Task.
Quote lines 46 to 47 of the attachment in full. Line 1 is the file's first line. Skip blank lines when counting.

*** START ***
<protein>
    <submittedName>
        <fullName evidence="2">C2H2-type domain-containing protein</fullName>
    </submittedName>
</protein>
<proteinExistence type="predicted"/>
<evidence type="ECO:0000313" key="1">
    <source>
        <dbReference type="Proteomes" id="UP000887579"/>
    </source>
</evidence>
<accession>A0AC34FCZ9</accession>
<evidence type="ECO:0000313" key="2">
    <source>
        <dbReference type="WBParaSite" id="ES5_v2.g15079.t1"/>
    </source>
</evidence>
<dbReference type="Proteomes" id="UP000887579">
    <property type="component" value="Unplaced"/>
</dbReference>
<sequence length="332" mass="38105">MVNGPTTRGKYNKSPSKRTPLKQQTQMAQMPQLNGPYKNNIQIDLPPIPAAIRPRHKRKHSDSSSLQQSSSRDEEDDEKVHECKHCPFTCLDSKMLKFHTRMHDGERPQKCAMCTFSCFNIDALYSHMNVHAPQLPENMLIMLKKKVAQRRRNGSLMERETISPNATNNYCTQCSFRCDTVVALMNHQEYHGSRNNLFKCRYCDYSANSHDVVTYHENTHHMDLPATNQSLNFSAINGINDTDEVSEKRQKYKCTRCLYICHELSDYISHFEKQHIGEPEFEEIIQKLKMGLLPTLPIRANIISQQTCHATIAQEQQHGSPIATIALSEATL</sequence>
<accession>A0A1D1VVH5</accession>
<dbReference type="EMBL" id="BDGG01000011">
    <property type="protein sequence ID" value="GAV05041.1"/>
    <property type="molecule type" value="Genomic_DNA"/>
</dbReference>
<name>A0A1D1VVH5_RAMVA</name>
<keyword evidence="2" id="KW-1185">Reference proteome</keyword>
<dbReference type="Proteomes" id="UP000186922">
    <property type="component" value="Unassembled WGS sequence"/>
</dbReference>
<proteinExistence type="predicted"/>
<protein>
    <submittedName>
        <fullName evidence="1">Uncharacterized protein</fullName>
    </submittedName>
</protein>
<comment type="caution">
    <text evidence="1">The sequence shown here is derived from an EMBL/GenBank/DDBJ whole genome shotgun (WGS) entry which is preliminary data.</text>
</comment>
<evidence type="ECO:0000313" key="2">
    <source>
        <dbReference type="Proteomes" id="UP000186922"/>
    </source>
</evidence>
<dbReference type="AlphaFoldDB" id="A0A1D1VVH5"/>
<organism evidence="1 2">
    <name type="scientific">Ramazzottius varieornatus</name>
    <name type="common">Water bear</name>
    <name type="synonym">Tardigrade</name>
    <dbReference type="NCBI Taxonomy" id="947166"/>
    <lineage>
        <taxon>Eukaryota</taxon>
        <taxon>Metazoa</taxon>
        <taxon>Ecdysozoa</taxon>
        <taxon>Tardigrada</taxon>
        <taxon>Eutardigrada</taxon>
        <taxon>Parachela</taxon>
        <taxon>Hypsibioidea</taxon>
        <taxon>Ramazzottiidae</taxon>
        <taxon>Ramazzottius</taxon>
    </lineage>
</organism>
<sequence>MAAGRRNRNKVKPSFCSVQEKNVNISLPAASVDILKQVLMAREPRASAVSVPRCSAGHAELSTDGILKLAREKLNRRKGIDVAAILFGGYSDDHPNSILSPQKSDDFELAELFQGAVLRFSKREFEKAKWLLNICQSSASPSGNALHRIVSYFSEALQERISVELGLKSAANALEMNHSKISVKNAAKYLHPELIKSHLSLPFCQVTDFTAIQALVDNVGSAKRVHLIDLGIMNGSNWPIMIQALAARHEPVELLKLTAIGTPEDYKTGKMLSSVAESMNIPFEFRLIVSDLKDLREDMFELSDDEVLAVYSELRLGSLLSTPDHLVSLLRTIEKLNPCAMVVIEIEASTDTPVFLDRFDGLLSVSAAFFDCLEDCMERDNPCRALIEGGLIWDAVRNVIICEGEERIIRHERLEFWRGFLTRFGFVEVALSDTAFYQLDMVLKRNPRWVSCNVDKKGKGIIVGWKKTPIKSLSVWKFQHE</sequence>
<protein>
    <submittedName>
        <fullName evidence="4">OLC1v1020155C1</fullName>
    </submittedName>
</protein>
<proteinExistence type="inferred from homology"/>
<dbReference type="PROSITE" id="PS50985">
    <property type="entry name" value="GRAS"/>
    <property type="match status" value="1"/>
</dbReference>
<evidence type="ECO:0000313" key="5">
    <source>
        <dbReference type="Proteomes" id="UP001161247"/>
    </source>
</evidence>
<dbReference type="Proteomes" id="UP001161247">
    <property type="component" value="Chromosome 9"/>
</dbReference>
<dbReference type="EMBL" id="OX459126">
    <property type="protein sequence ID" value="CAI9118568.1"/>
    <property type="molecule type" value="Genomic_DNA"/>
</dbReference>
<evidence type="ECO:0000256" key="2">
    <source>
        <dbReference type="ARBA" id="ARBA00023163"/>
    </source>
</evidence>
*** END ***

<dbReference type="AlphaFoldDB" id="A0A1D1VVH5"/>
<organism evidence="1 2">